Epic seeks 'coalition' of Apple critics as fight over App Store policies intensifies

2

Comments

  • Reply 21 of 55
    Epic is seeking a coalition to pay the legal bills. 
    Bart Ywatto_cobra
  • Reply 22 of 55
    normang said:

    The cart vendor has a choice, if he wants to be in the mall, he has to pay the fee that the mall requires to be there to use "their" space.   Your trying to create fairness where there is none, you can compete or you cannot.. If you decide to setup a cart in a saturated market, you had better be able to market and show that you have a far superior product, or your going to fail..    

    Epic has no valid case..  They are trying to upend the app store, and in the process even if somehow they succeeded, its unlikely that things would really improve for anyone else..   It would merely show that if you legally force your will on someone its no different than totalitarianism I assume you decry.. 
    normang, you dont understand i agree with you. in what concerns the mall there is no question whatsoever you are right.. but beyond your point, there is no choice outside the mall. you either sell in the mall or you cannot sell at all. that is illegal under classic anti-trust laws. thing is the world is very different from when they were put in place. this case will inevitably prompt a long due revision.

    if i was a seller i would even choose myself to be in the mall, as i believe it is a good deal and i do not think 30% is a high fee. but the fact that one cannot sell outside of the mall artificially is illegal regardless of our opinion.. if an app works on a device but cant because of barriers created to prevent this for comercial reasons, this barrier is illegal - it is a fundamental aspect of anti-trust laws.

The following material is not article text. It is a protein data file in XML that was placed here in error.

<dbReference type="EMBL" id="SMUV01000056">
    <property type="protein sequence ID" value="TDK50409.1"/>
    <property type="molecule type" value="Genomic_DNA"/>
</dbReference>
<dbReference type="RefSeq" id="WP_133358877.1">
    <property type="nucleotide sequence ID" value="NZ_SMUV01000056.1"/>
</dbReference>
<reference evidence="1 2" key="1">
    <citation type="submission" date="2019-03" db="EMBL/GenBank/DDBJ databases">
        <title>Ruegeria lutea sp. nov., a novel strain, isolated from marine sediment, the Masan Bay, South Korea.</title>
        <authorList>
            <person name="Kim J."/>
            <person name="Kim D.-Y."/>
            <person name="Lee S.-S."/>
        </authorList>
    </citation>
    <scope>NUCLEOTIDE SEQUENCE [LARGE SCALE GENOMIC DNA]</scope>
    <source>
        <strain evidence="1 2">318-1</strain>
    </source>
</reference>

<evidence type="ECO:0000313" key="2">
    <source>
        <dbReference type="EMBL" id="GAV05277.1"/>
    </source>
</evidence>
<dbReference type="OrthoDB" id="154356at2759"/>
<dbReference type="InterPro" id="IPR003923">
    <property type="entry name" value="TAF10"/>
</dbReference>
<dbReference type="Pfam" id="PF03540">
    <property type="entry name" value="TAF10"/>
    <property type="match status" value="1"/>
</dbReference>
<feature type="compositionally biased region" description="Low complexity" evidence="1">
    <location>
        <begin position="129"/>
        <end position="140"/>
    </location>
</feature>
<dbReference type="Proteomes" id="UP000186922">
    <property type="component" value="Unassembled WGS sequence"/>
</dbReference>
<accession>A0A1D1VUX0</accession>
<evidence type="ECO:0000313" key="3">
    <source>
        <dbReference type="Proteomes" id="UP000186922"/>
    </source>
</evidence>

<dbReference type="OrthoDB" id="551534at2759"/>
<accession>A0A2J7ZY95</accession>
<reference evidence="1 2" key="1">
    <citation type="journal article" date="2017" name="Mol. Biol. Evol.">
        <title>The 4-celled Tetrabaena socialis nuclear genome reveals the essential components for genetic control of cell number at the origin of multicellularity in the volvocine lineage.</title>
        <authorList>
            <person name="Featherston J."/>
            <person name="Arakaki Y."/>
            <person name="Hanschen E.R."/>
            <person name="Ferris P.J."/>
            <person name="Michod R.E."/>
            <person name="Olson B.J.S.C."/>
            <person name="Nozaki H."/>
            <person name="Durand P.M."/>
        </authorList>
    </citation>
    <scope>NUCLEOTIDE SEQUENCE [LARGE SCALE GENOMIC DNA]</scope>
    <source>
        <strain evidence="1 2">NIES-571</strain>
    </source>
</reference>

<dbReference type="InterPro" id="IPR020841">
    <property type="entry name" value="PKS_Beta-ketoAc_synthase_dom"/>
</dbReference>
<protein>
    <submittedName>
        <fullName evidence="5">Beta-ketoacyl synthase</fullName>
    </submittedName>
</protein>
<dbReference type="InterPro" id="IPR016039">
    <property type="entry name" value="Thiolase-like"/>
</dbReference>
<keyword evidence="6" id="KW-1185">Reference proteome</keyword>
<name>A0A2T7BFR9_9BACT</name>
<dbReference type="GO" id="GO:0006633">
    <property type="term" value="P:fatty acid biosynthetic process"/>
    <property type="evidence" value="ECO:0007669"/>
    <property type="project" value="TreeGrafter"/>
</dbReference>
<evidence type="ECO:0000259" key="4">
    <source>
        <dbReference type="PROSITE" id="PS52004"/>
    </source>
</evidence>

Apple says it is not for comercial reasons, that it is protecting its users - ok, it is a valid point.. but one that never arose before in anti-trust cases.. for much less Microsoft was condemned in the browser war times. totalitarism is essentially "my way or the highway", and this is what you are defending.. i could agree with you in the case of the App Store, but how can you justify this in the case of App installation on iOS? You see when "my way" is our way that all seems fine, but if this case goes through in time we might be prevented from financial survival unless we are a corporation. it is not a small thing in the long run. you might be able to bake cakes and not be able to do this because some large bakery doesnt think you bake safe, or worse, doesnt want competition.